But despite their efforts, some sites are still exposing customer names, addresses, and credit card numbers. This afternoon, CNET News.com found seven sites whose order logs were still exposed.
Joe Harris, a computer technician in Bellevue, Washington, discovered the breaches last week on some 130 e-commerce Web sites. The problems stem from sites that place unencrypted order logs in publicly accessible directories. Sites can close the breach by encrypting the logs, placing the logs in password-protected directories, or both.
Software vendors say Web designers and Web host are to blame for the breaches, even though many took steps Thursday to help their customers close their security holes.
More than 100 of the sites found to have the security breach were using Extropia's WebStore software. Extropia president Eric Tachibana posted a note today on the company's homepage warning WebStore users about the problem.
Tachibana, who is also know by his programming name Selena Sol, said he planned to follow that up by sending email to Extropia's mailing list describing the breach and detailing several fixes to the problem. He said he also planned to track down Web sites with the breach and send them the same information.
"I figure that NONE of the bad store admins will contact me about it, because if they were the kind of people who would contact me, they would be the kind of people who would have done it right," Tachibana wrote in an email.
Tachibana said there are "several thousand" copies of WebStore installed on the Web.
Harris found more than 15 Web sites using Merchant OrderForm with security breaches. Russell Alexander, who wrote the program, said he planned to send a notice about the problem and a fix to his 300-400 registered users this weekend.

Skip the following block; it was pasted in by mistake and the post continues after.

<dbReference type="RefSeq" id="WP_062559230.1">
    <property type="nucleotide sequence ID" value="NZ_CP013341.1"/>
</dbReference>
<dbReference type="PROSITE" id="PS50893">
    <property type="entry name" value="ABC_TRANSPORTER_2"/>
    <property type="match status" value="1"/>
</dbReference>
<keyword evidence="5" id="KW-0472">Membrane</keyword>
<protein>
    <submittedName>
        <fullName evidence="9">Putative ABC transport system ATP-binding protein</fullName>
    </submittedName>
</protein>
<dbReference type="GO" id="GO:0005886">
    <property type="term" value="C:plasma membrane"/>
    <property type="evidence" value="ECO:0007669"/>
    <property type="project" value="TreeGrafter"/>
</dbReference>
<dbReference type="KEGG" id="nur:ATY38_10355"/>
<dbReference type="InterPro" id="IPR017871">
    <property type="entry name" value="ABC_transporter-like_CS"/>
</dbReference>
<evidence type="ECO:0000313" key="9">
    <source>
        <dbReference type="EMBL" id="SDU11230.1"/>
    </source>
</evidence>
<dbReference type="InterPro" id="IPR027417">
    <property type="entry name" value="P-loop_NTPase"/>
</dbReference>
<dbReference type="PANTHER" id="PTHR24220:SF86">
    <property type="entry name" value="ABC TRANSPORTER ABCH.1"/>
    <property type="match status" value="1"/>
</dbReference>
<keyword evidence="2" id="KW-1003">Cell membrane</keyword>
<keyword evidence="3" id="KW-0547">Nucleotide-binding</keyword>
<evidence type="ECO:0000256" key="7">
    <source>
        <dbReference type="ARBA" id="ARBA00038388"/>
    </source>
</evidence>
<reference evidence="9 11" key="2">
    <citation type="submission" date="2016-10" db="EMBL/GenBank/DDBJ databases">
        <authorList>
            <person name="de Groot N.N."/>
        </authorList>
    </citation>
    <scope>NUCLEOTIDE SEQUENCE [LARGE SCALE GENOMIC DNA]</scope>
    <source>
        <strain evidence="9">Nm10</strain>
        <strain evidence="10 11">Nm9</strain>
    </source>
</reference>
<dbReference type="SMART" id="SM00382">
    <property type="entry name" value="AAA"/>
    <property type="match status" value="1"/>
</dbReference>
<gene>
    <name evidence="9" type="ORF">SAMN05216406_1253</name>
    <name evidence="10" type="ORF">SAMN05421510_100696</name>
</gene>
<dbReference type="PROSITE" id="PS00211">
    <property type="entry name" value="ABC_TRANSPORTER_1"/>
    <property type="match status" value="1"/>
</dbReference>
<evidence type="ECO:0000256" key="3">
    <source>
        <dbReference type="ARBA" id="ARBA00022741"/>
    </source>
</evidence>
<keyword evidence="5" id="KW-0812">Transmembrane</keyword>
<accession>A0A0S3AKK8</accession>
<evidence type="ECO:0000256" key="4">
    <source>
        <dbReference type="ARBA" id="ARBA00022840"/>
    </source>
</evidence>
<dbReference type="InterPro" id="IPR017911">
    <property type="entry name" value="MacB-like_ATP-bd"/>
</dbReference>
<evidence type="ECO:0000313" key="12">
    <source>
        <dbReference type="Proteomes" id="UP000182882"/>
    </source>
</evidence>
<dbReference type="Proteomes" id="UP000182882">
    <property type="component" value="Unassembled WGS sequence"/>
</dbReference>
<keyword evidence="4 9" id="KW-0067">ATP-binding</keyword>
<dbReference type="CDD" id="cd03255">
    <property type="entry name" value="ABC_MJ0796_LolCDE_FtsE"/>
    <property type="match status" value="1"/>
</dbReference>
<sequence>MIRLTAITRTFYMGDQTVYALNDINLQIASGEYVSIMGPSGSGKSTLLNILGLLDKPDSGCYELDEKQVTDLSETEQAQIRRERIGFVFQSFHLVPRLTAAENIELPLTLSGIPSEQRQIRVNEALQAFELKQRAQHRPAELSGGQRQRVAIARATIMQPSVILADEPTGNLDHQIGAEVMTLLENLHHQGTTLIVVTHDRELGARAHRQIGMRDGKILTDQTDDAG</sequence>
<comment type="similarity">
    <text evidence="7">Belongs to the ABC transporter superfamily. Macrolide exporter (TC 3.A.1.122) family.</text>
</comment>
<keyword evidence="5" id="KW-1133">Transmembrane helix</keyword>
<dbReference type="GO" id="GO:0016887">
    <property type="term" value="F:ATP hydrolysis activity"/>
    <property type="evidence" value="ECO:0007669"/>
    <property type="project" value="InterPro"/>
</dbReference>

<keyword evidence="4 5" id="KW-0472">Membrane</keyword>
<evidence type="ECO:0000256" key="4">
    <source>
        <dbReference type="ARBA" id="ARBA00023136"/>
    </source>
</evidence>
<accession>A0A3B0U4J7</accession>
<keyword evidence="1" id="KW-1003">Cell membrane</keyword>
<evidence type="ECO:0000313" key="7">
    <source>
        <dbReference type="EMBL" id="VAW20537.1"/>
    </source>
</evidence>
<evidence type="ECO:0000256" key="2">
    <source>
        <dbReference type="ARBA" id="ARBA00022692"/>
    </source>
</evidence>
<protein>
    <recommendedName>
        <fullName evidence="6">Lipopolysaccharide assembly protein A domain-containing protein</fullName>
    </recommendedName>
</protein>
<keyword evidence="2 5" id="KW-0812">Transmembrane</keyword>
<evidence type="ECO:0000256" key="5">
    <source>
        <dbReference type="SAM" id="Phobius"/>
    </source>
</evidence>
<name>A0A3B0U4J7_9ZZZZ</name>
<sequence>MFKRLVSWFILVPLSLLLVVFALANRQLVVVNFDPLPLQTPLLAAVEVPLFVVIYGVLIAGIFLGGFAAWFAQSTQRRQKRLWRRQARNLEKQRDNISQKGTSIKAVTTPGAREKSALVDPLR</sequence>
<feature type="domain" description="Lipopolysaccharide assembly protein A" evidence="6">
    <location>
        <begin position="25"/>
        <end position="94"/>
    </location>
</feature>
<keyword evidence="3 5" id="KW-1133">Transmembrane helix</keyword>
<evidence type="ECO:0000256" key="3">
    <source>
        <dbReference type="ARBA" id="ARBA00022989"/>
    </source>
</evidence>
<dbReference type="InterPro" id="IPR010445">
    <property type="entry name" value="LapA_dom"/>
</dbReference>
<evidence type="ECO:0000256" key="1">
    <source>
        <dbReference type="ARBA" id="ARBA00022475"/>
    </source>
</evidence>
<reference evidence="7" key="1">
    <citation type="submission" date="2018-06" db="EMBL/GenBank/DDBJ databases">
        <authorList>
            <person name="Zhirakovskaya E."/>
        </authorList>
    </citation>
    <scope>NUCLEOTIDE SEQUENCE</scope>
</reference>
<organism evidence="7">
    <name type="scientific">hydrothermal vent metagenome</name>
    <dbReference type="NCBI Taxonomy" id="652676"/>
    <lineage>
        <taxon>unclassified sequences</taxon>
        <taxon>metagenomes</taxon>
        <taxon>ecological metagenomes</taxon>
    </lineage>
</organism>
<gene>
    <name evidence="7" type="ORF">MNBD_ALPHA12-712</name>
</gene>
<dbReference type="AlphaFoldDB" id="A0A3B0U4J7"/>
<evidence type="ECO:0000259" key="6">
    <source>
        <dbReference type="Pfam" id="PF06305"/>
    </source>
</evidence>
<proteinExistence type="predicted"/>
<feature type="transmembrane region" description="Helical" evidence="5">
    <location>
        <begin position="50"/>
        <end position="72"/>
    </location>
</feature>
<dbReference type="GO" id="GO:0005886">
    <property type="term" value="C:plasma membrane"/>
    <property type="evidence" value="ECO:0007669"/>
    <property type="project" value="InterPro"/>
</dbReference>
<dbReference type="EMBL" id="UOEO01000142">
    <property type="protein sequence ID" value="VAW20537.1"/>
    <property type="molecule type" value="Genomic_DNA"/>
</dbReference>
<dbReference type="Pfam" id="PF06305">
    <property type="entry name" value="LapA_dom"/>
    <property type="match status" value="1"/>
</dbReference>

Although Merchant OrderForm does not have encryption built into it, Alexander said the program includes instructions on how to secure the order logs. He said that normally the logs are turned off, meaning that no customer data is collected in the order file.
"The best thing to do is to just not turn on the log files," Alexander said.
While Tachibana and Alexander were simply notifying users of the problem and providing fixes, Rick Hoelle spent 20 hours writing an update to his company's QuikStore program. Although Harris said he only found three breaches in the QuikStore software, he called it "one of the most dangerous of the lot."
According to Harris, the QuikStore installations exposed a configuration file from which Web users could find the system administrator's user name and password. That information could then be used to hack the site, not only allowing users to view sensitive files, but to change and delete them as well.
Hoelle said he had already sent QuikStore's registered users an update that would encrypt the user names and passwords. He said a subsequent update would also encrypt log files. Saying that he had already posted information about the breach on a company bulletin board, Hoelle added that planned to update the program's documentation as well.
"We know that we have a responsibility to fix this for our customers and their customers," Hoelle said.
Harris, who discovered the problem last week, sent out an initial message concerning the breaches on the Bugtraq listserv on Monday. Harris, a computer technician at Blarg Online Services in Bellevue, Washington, followed that up with a more detailed message to the list on Tuesday, documenting the programs affected, the number of sites using those programs that had breaches, and the files exposed.
Harris said he wanted to alert as many Web hosts and software vendors as possible about the problem so that he wouldn't happen again. Harris said he was not surprised how the vendors have reacted.
"The last thing that people want to do is kill the golden goose that is e-commerce," Harris said.